Tips for Writing a Rhetorical Analysis

Joe the banana slug, grading assistant

  1. Have a thesaurus handy! It’s helpful to see the range of diction available in naming, and what names rhetors actually choose!
  2. Don’t evaluate the argument. Resist the temptation to say, “X does a really good job arguing….” You are an analyst, not a reviewer.
  3. You don’t need to summarize the piece before you analyze it. Your analysis, if clear enough, is sufficient.
  4. Look for accommodation first: whether the author tries to “cozy up” to the audience in the first few paragraphs by agreeing with them on some (usually) minor point: “I can understand why voters would be drawn to Bernie Sanders….” Then look for the “but…” That’s where the accommodation ends.
  5. Sarcasm/irony can also be used as a way to accommodate a resistant reader: it usually confuses them enough to keep them reading. If you find that the beginning of a piece confuses you with its tone or message, it’s probably intentional.
  6. Put quoted words in quotation marks. Example: “Words such as “scot-free,” “stupid” and “risk” are used throughout the piece….”
  7. Watch your own language. Rhetors don’t “explain”: they “assert.” They don’t “show,” they “argue.” When you use words like “explain,” it sounds like you, the analyst, are persuaded!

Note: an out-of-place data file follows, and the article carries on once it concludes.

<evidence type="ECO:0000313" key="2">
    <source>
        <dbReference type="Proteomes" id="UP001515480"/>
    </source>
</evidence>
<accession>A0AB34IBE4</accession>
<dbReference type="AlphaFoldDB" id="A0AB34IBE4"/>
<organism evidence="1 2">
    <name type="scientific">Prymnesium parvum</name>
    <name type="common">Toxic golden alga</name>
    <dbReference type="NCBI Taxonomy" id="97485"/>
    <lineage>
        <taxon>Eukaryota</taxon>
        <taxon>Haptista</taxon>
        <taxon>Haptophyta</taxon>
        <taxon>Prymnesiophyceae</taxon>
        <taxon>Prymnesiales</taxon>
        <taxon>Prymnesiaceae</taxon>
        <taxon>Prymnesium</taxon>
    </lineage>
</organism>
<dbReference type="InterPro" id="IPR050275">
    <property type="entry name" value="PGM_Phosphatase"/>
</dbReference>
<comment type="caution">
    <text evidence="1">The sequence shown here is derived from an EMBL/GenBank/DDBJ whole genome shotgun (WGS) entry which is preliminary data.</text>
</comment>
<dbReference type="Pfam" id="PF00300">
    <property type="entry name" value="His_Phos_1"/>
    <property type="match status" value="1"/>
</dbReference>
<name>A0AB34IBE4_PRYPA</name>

8. Remember, the target audience is almost never “everyone.” The TA usually has some “skin in the game,” meaning that they stand to gain or lose something, depending whether or not they believe the rhetoric. Also: the author usually has skin in the game, as well, so think about this, too!
  9. When you cite a loaded word, make sure you break it down: how does the use of this particular word help their argument? How does this metaphor help their argument? How does this allusion help their argument?
  10. Don’t begin your analysis by naming the target audience or thesis. You need to argue inductively (use small pieces of evidence that lead to big conclusions), not make broad claims first. Support your ideas with evidence from the original text!
  11. Don’t worry about an introduction or conclusion in these analyses. It takes up too much time. Jump right in and make your points.
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